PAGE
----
Evangelicals and Reductionism – Can we really have community and not mission in our churches?

I have to say that I’m sorry its been so long since I’ve posted.  Its been a crazy few weeks, with a 4 day trip back home to Augusta.  Anyway, here’s a great post over at The Resurgence site, dealing with Evangelicalism and reductionism.  There’s alot in it, but this last thought is really great.  What do you guys think about this?

The danger I face…is that I, too, can reduce the Church’s real problems to simple solutions just like the next person. The real problem is a spiritual and theological one, not a management or programmatic one. This calls for spiritual and theological solutions, not pat answers. This frustrates busy, pragmatic Americans who want programs that will solve their problems. Thus the reductionistic problem just keeps getting recycled over and over again.

The place we must begin to counteract this reductionism is in seeing that our mission is not merely an activity of the Church, but rather that the Church exists for mission. Mission is the result of God’s activity within the world and that mission is to restore and heal creation. The Church is a community of the redeemed and exists to serve that mission. This is the meaning of John 20:21. God is a missionary God and we, as his people, are a sent people. The Church is not the purpose of the gospel, or even the goal of the gospel. The Church is the instrument and witness of the gospel. Only when we get this right will be begin to be the community that God intended for us to be.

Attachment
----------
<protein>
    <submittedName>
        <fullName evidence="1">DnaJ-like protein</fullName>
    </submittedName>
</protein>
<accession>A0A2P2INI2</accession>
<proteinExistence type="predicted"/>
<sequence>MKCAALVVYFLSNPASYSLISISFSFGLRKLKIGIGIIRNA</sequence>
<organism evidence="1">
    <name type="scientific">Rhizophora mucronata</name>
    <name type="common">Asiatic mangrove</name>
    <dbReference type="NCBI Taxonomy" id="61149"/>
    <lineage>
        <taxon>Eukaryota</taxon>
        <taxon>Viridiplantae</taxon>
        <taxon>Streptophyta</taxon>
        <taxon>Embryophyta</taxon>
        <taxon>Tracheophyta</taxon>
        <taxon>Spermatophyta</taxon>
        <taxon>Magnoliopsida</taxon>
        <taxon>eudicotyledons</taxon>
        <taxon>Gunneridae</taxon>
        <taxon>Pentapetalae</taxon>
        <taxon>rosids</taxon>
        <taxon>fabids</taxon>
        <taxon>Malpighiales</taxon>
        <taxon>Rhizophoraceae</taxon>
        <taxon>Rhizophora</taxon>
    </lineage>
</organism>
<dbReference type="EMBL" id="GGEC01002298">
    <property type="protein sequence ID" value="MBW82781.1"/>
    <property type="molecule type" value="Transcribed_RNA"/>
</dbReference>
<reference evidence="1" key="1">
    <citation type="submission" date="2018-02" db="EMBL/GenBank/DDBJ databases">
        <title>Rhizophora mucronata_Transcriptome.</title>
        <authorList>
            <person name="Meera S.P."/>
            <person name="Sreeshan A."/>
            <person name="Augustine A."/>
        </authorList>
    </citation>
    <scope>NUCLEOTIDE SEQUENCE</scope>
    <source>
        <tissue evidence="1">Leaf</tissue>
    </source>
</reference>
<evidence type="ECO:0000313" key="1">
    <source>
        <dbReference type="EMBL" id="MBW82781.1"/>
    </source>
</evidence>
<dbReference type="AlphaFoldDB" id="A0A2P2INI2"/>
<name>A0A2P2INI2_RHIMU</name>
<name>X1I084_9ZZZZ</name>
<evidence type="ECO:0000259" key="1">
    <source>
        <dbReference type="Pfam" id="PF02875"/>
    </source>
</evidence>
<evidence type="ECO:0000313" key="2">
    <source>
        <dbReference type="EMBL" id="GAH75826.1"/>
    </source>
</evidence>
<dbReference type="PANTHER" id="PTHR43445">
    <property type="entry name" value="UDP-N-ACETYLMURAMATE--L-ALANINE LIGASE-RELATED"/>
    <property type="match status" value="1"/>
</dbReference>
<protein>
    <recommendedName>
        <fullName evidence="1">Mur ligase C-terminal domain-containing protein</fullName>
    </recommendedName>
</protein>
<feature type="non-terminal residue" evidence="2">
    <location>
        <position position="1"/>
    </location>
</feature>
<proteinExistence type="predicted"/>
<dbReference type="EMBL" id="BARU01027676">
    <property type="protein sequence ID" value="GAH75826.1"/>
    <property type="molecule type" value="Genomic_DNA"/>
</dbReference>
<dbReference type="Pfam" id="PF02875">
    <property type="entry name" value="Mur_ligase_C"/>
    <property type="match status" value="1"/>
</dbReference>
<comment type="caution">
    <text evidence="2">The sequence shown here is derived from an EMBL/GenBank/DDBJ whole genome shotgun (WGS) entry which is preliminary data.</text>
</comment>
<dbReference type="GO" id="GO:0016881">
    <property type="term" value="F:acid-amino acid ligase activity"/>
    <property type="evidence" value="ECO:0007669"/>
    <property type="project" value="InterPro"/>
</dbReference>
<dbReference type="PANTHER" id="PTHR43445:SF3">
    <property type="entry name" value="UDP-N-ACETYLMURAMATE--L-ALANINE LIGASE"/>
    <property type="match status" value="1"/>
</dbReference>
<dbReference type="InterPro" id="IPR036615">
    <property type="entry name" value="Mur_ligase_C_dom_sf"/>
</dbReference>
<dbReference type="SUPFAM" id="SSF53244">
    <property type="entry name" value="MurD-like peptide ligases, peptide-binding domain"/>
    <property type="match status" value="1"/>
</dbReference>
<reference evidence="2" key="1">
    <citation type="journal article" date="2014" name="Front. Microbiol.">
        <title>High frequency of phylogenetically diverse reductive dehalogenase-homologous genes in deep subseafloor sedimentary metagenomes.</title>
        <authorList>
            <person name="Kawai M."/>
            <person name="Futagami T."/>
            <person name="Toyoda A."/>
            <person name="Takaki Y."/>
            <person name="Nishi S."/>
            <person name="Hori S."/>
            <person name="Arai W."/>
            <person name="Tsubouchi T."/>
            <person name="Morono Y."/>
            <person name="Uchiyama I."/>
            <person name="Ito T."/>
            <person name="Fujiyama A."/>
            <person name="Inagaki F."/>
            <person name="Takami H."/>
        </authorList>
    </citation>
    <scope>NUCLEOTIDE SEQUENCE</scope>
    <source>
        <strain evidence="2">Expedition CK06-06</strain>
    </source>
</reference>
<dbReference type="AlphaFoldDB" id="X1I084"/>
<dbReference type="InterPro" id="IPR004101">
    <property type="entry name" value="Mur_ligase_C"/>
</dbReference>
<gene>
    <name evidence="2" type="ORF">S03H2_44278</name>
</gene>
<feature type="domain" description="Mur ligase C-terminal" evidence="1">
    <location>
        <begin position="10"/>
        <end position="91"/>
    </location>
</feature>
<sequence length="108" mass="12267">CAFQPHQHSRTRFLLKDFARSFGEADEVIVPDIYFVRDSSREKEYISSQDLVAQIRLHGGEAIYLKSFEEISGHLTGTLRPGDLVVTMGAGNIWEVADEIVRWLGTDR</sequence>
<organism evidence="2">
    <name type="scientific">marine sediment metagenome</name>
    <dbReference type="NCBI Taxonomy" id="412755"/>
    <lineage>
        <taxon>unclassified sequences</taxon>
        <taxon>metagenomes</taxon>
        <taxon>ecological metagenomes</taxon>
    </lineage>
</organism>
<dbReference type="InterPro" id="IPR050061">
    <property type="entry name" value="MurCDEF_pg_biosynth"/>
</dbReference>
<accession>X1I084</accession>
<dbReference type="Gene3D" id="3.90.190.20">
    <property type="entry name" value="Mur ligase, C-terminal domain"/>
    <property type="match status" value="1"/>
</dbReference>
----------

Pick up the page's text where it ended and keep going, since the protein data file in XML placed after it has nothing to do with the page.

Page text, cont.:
So, do we as North American evangelicals operate in ways that reduce the gospel – in our gospel “presentations”, ministry objectives/approaches, etc?  Do we tend to see the church as serving our need for community, or as God’s ordained instrument in accomplishing His mission? 

Thoughts, comments, suggestions!

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3 thoughts on “Evangelicals and Reductionism – Can we really have community and not mission in our churches?

  1. At the A29 retreat this summer, Darrin Patrick stated we’re not to have the mission of community, but rather we’re to be a community on mission. It sounds so simple, but that mindset will totally revolutionize your ministry. We are constantly experiencing the “unwiring/rewiring” of that in Augusta at the WELL.

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  2. I like Darrin’s comment: we’re not on mission for community, but a community on mission. Man, that’ll preach!

    On another note – I was in town this past weekend, but was swamped with various “to do’s”. We’re coming back through in December for a couple of weeks, and Maggie and I would love to catch up with you and the fam, as well as swing down to the Well and check you guys out. The building looks good (from my downtown drive-by at least).

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